Soviet Jews En Route to Israel Turned Back at Romanian Border
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Soviet Jews En Route to Israel Turned Back at Romanian Border

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Soviet Jewish immigration to Israel via Bucharest has been stopped because of the unrest in Romania, according to reliable sources here.

Some 80 Jews who were traveling to Israel via Bucharest by train were turned back at the border Wednesday night by Romanian authorities, the sources said.

It is not known if there were any Soviet Jews on airplanes flying via Bucharest at the time.

The action was taken as Romanian leader Nicolae Ceausescu declared a state of emergency following a reported massacre of 4,000 people in the western Romanian city of Timisoara, during demonstrations for political reform.

Romanian authorities sealed all borders earlier this week. But until Wednesday, the flow of Soviet Jews through Bucharest continued uninterrupted.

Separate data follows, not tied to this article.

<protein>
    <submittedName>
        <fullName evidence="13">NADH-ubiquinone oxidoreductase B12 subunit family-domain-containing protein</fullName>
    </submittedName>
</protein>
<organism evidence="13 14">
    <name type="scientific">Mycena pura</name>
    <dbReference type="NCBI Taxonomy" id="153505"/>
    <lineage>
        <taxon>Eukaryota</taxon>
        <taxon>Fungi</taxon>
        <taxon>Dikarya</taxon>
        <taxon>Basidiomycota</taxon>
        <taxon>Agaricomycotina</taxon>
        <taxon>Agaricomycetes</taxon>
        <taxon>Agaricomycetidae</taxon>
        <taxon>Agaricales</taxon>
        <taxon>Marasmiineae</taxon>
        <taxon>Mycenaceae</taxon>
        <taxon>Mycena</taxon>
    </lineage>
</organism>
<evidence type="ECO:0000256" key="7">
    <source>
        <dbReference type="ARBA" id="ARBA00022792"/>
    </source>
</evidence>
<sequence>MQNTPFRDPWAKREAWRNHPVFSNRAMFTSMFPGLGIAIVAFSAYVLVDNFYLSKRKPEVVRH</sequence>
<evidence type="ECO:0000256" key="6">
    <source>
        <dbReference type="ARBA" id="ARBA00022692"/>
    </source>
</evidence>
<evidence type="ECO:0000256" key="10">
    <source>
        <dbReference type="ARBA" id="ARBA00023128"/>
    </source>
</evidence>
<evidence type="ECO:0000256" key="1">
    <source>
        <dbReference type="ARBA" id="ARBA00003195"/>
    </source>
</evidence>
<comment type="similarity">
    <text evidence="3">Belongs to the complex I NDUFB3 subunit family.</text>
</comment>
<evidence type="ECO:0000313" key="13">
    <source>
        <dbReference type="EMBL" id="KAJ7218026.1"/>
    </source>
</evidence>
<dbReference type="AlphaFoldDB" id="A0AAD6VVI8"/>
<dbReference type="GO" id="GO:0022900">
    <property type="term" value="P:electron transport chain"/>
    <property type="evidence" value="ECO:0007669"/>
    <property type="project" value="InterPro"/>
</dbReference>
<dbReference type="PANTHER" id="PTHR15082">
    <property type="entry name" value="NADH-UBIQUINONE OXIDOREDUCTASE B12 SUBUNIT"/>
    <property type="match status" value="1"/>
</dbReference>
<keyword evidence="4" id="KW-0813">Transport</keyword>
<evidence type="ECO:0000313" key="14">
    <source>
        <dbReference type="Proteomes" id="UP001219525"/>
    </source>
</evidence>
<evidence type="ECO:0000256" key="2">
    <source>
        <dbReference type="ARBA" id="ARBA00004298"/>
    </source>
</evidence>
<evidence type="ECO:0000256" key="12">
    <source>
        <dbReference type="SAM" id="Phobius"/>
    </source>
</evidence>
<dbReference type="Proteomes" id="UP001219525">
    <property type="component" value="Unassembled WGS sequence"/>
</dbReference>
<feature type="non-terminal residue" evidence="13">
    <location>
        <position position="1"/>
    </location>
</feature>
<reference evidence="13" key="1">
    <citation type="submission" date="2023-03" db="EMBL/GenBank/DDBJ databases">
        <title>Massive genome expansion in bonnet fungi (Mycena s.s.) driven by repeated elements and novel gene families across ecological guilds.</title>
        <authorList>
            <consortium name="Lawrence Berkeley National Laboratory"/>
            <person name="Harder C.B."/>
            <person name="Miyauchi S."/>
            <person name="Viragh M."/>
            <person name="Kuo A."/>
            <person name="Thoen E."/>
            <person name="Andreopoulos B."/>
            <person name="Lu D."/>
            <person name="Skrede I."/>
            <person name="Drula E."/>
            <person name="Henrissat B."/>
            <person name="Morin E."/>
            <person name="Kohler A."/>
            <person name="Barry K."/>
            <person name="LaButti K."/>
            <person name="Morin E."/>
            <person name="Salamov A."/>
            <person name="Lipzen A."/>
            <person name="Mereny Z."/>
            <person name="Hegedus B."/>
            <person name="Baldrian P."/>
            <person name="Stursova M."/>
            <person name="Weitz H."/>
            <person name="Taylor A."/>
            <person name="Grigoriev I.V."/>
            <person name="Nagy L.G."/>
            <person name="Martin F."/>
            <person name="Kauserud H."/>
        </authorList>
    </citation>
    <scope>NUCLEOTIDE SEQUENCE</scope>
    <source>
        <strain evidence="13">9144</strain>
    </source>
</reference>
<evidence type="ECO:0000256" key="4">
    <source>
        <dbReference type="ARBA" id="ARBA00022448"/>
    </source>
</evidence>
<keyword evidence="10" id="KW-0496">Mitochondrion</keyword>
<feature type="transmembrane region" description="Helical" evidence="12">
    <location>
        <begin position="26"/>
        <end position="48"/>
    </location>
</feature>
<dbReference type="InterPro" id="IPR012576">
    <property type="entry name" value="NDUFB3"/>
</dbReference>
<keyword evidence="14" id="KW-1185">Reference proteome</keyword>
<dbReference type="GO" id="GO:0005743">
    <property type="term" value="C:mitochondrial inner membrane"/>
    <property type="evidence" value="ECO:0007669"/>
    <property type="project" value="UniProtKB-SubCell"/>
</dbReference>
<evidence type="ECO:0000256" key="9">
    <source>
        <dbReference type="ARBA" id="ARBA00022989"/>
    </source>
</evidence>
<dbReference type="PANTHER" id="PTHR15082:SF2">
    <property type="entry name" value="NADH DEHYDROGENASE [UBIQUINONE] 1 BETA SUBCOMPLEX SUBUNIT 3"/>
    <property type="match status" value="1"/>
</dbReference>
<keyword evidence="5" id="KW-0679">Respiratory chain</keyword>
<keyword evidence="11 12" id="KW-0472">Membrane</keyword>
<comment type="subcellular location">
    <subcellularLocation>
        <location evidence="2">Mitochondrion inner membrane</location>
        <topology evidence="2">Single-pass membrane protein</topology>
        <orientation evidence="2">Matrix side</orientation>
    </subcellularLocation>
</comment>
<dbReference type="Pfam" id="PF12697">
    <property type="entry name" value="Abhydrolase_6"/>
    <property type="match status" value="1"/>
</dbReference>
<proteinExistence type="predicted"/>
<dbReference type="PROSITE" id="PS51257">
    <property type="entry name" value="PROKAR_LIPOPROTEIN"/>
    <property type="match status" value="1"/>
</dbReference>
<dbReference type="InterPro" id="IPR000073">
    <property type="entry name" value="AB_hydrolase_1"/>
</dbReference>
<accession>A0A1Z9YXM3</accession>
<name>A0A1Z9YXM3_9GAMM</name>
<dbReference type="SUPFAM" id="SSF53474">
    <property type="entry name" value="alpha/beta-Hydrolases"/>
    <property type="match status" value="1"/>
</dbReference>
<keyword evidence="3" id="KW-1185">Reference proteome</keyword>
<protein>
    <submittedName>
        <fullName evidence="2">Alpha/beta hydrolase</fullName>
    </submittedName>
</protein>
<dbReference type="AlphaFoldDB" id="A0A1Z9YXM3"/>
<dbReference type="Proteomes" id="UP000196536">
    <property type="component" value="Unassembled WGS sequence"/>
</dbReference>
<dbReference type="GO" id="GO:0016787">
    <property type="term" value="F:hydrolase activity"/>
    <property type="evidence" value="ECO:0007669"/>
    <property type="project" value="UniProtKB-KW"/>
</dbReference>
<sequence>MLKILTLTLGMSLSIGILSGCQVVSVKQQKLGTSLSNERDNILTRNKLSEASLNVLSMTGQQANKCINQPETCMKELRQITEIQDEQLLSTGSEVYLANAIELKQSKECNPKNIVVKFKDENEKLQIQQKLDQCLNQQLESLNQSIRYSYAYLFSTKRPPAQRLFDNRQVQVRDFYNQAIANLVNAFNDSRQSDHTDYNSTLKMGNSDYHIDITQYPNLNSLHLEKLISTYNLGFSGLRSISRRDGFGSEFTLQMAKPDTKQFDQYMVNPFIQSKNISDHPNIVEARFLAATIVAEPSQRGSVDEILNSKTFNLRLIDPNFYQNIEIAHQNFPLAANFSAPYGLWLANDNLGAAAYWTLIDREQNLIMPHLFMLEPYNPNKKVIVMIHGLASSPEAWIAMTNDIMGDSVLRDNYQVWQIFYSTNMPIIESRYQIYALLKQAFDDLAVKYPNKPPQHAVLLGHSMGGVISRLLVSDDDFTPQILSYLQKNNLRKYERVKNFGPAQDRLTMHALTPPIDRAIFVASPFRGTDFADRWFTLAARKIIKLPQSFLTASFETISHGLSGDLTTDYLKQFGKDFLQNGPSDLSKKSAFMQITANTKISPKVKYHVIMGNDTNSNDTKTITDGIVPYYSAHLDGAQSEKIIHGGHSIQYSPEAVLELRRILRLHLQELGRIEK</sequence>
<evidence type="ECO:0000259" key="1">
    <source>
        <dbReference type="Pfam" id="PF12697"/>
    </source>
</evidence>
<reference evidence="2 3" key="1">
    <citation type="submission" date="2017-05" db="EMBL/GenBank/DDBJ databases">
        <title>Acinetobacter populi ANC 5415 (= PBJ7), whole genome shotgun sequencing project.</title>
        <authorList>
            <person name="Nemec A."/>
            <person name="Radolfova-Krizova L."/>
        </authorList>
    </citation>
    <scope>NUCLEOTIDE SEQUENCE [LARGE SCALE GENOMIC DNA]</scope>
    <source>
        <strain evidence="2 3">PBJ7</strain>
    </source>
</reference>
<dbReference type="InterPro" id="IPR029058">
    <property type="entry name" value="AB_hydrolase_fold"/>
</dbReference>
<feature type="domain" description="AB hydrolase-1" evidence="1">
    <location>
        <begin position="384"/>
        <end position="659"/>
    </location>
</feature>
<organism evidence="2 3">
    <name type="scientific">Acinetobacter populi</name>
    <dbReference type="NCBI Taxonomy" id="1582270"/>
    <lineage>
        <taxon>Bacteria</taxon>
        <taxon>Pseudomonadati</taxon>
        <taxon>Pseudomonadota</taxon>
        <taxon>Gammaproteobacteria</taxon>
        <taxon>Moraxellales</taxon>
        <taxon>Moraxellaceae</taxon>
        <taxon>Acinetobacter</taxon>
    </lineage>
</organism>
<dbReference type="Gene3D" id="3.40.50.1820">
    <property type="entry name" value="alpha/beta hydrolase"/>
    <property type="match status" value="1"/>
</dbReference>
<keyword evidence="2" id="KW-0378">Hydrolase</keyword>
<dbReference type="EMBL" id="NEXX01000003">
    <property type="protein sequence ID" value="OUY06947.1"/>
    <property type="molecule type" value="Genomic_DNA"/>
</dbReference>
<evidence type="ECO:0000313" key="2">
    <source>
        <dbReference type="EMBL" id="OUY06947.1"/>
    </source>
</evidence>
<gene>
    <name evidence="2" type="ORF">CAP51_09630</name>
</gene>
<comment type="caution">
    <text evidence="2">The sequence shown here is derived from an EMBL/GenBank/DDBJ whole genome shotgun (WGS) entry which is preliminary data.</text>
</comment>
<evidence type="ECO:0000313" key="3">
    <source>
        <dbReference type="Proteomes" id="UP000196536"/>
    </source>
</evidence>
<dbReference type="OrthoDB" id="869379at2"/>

Since then, however, the Romanian Embassy in Moscow has ceased issuing transit visas to Israel. But those already in Bucharest are reportedly being allowed to continue on to Israel.

Bucharest has been the favored route taken by Soviet Jews intent on making aliyah. Direct flights have been provided from Moscow to Bucharest and then from the Romanian capital to Tel Aviv.

Simcha Dinitz, chairman of the World Zionist Organization and Jewish Agency Executives, who was in Moscow for the first Soviet Jewish congress, held an emergency meeting with officials at the Israeli Consulate there Wednesday night, to look for alternate routes.

They discussed flying out emigrating Jews via Finland or Czechoslovakia.

The national airlines of Israel and the Soviet Union have agreed to begin direct flights between the two countries in January. But the accord must still win approval from their respective governments.

Meanwhile, as of Thursday evening, there were no reports of Jewish casualties or damage to any Jewish facilities in Romania.

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